The Baltimore Orchard Project, now a part of Civic Works, has helped over 100 planting partners create small orchards that create greener, healthier and more resilient communities and provide urban-grown fruit to neighbors in need. They are always looking for new partners (baltimoreorchardproject.civicworks.com).

Interfaith Partners for the Chesapeake/One Water Jones Falls Congregations

Interfaith Partners for the Chesapeake (IPC), originally an initiative of the Alliance for the Chesapeake Bay, spun out on its own in December, 2015.

The purpose of IPC’s One Water Partnership is to encourage, support and equip local congregations with the skills and resources needed as they embark on a path of environmental stewardship and inspire others to heed the call to care for our natural world.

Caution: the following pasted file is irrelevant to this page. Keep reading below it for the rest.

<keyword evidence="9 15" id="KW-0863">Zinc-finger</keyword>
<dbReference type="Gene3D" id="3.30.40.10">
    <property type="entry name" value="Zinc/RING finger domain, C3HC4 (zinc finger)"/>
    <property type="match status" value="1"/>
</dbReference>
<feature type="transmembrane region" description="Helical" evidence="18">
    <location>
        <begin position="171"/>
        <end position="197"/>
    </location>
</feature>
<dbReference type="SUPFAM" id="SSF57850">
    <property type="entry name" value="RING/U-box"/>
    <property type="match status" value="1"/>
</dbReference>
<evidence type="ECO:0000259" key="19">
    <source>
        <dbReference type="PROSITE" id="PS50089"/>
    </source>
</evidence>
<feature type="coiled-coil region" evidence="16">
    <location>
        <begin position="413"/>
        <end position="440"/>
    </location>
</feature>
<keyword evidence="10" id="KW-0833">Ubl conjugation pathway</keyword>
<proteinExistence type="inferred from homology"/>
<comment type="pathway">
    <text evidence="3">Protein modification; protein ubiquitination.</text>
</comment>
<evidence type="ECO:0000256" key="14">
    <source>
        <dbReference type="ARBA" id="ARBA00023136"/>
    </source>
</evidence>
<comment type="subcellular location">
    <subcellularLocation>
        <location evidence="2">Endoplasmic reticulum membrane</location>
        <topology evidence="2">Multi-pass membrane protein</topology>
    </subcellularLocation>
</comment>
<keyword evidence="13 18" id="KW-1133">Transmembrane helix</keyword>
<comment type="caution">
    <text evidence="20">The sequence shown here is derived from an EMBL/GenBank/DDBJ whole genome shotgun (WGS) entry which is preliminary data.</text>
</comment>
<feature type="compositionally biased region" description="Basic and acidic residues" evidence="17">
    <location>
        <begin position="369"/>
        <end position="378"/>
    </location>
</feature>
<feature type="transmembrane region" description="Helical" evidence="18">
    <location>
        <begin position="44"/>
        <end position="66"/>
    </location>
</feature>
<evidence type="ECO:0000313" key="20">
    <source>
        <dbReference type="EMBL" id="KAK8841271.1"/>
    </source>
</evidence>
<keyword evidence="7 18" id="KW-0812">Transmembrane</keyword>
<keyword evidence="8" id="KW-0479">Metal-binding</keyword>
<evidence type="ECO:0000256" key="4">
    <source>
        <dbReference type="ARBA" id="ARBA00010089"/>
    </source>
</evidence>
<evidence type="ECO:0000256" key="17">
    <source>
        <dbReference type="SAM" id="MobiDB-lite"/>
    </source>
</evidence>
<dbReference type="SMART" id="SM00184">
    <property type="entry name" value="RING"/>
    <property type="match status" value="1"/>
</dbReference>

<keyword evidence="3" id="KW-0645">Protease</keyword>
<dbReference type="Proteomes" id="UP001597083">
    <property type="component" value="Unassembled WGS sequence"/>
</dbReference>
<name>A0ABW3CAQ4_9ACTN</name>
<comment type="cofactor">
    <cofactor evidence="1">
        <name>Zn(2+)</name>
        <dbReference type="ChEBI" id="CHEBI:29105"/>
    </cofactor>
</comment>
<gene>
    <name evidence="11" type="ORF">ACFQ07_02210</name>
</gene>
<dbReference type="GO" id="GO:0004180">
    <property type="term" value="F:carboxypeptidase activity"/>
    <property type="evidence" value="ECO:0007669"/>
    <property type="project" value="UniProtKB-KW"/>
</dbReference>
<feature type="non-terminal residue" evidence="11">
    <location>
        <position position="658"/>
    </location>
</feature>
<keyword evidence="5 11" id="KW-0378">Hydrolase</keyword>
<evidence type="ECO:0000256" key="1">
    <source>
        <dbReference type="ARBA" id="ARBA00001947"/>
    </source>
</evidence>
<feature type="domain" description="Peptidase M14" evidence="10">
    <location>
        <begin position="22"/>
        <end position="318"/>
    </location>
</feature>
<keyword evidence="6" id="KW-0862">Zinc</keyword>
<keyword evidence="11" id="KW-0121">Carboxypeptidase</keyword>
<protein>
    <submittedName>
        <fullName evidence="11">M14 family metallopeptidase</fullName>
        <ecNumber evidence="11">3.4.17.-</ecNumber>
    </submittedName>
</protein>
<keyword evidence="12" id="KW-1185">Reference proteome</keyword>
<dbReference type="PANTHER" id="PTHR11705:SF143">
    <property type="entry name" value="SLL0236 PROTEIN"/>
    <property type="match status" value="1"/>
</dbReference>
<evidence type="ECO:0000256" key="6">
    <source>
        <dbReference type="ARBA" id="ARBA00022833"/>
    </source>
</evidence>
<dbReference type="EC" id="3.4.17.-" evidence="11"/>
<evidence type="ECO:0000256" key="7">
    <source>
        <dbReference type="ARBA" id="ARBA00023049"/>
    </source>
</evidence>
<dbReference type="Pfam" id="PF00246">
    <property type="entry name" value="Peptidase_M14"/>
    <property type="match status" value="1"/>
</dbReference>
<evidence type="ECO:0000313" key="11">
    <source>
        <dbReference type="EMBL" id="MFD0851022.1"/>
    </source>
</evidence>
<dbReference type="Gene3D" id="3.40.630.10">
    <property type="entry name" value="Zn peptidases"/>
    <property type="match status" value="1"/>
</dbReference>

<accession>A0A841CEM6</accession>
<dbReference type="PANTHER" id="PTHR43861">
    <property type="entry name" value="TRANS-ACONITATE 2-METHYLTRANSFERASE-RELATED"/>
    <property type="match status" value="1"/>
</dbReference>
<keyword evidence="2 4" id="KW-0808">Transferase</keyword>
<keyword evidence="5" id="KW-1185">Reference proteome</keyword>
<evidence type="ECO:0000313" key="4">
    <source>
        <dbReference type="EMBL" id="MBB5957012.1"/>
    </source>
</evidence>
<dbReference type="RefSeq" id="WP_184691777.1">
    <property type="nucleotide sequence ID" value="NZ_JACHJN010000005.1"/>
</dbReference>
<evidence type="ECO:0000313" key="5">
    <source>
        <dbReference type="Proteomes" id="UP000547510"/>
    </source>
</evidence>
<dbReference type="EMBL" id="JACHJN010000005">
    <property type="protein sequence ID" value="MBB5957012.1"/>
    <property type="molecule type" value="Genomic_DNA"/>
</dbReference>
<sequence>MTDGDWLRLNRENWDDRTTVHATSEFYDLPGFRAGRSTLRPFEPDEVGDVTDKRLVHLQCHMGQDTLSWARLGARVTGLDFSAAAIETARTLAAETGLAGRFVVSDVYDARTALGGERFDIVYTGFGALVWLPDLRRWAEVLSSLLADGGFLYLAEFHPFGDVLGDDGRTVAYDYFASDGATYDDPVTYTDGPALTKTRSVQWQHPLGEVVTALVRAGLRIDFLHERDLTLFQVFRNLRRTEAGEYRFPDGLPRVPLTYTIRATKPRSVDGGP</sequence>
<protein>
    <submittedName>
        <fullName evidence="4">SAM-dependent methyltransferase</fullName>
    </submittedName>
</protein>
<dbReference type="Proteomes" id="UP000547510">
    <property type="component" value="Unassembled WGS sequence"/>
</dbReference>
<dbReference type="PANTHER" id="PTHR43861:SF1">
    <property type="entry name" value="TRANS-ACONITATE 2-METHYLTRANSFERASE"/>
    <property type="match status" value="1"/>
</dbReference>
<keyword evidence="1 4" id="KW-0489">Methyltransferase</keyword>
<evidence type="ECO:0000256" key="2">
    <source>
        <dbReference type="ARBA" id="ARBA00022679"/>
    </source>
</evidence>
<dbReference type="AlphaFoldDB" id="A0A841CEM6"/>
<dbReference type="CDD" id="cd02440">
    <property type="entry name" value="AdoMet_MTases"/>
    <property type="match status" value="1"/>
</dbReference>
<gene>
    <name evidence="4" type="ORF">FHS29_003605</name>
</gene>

Of the original 16 One Water/Jones Falls Congregations (three synagogues and 13 churches) covenanting in October of 2017 to undertake six environmental actions or more, the Diocese of Maryland churches are:

  • Cathedral of the Incarnation
  • Church of the Redeemer
  • Memorial Episcopal Church

The 16 congregations were awarded $1,000 each to help execute their covenanted actions, and future environmental projects.

Other Episcopal churches committing at the same time one action or more were Church of the Nativity and St. David’s Episcopal Church.

Since then, IPC has received grant funding to extend its One Water Partnership outreach into the Harford and Frederick County faith communities.  And, IPC new funding includes additional grant monies for the original 16 congregations which show additional environmental projects undertaken since completing the original covenanted actions or in planning for nearer term execution.

IPC mission includes supporting our Diocesan churches in obtaining grants and helping identify potential greening projects and other initiatives in your Maryland watershed.  To make contact, please go to its website and look for staff person Bonnie Sorak, Outreach Coordinator.